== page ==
Fleets need to assess impact of stricter emissions laws and evaluate residual value risk as the Chancellor signposts and electric future, according to a new white paper from Sewells Research & Insight.
The report suggests that fleet operators are dragging their heels when it comes to adopting clean electric technology and warns that they risk being left behind with depreciating dirty diesel cars and vans unless they start planning now for an orderly transition to electric vehicles.
As a raft of measures in Chancellor Philip Hammond’s autumn statement revealed the Government’s long-term commitment to shifting the UK vehicle parc from diesel to electric power.
Report author Mark Sutcliffe said: “At some point before 2020, the majority of fleets – especially those operating vans predominantly in urban environments – will need to formulate an emissions reduction strategy that will see them replace a proportion of their fleet with electric vehicles.
“The timing of this decision and the extent of their commitment to EVs will be the defining strategic choice facing fleet decision makers over the next five years.
“Fleet managers who buy diesel vans from 2017 onwards, may regret that decision when, come 2021, they are faced with offloading four-year-old vans that are restricted from driving in centre centres and significantly more expensive to run than their latest electric counterparts.
“Proactive fleet managers who work out their transition strategy now will more effectively manage their residual value risk and avoid some awkward conversations with their finance and operations directors over the next three years.”
Despite testing the occasional vehicle for evaluation purposes, only a small minority of fleets have made the commitment to switch to Zero Emissions Vehicles.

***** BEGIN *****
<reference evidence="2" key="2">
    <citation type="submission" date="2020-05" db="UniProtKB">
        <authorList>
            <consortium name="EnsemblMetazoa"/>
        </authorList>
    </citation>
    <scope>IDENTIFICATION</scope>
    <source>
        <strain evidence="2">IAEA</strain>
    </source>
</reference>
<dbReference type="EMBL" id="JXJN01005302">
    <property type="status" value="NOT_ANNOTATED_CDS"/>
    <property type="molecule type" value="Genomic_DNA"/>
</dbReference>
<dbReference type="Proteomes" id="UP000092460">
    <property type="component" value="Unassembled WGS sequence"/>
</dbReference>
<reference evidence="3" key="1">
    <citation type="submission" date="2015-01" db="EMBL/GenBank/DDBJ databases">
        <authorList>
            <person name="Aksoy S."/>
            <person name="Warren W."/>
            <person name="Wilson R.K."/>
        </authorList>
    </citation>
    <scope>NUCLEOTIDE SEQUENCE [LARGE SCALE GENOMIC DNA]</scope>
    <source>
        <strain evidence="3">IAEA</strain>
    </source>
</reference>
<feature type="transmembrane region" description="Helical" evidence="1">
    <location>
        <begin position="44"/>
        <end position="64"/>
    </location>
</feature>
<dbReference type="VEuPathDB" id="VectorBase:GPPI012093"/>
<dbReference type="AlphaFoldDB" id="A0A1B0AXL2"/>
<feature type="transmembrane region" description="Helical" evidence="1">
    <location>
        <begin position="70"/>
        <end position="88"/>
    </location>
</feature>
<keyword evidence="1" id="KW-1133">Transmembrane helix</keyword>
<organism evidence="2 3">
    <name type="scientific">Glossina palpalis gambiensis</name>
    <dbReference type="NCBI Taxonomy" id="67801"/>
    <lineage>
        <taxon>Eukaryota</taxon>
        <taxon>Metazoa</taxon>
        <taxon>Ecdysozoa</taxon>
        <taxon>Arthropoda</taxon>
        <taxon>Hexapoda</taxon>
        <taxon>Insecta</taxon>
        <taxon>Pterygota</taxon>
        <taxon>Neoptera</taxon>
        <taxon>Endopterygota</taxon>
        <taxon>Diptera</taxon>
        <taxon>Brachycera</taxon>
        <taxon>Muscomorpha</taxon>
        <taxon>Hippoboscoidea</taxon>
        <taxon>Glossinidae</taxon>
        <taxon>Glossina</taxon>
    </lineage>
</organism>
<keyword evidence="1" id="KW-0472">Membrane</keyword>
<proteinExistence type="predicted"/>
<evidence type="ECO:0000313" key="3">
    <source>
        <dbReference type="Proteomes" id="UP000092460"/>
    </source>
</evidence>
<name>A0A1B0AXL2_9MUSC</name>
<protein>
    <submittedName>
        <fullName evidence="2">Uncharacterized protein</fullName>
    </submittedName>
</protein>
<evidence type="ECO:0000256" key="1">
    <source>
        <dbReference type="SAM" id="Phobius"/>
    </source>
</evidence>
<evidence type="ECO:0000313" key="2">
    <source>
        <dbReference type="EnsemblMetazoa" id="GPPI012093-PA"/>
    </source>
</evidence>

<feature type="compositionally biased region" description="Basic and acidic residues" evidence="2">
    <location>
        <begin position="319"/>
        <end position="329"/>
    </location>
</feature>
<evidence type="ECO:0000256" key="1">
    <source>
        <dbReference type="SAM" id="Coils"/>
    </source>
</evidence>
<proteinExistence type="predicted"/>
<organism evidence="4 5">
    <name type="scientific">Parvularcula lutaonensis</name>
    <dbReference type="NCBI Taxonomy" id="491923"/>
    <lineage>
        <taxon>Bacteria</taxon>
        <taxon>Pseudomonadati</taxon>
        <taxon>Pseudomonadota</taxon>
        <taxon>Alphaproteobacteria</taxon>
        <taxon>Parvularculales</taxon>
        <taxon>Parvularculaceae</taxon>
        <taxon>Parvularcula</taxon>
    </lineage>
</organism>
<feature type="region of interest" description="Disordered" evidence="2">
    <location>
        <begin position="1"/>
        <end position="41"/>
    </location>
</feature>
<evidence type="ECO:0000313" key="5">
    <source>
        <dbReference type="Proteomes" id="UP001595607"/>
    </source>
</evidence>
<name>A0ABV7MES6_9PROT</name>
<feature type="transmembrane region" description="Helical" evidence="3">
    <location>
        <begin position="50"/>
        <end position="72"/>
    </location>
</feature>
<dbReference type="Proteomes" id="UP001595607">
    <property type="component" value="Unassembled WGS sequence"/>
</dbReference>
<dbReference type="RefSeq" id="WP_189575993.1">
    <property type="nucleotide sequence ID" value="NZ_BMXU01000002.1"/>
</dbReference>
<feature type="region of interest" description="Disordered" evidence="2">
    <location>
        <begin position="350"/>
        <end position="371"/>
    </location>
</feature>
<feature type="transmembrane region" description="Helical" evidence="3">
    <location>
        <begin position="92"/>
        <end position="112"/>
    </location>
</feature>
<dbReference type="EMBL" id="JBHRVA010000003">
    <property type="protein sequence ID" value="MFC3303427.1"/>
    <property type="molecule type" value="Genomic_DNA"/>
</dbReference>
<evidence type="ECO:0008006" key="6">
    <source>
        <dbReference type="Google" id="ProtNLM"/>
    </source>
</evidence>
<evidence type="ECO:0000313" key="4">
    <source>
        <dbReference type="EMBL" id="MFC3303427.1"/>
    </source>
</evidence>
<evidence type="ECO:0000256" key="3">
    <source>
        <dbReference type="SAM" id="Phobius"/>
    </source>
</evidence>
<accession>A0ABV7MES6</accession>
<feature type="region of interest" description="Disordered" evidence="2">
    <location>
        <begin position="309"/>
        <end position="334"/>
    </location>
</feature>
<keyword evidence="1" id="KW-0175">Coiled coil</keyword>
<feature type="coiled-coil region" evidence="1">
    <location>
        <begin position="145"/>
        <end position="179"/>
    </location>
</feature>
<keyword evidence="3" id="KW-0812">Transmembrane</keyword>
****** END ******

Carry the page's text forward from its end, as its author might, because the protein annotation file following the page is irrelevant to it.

Company car drivers are beginning to embrace the benefits of electric vehicles with tax-efficient hybrids like the Mitsubishi Outlander PHEV, experiencing strong demand from user-choosers.
But according to the latest Sewells research, the majority of fleet decision makers only expect a gradual adoption of electric engine technology over the next decade.
More than half of fleet managers admitted they had little to no knowledge of specific details relating to the Government grants available, choice of vehicles on the market, recharging networks or SMR savings for EVs.
This contradicts a growing consensus among industry experts that the tipping point will arrive as early as 2022 – and potentially even earlier as a combination of factors conspire to make electric vehicles more attractive to drivers.
Assuming that the majority of fleets in the UK operate on a three-years/60,000-mile or four-years/80,000-mile replacement cycle – cars and vans that are due to be defleeted within the next four years may need to be replaced with electric vehicles. This means fleet operators need to start planning for the electric transition now.
The Paper: ‘Why fleet operators need to start planning for the transition to zero emissions vehicles in 2017” is available as a pdf direct from Sewells (http://www.sewells.co.uk).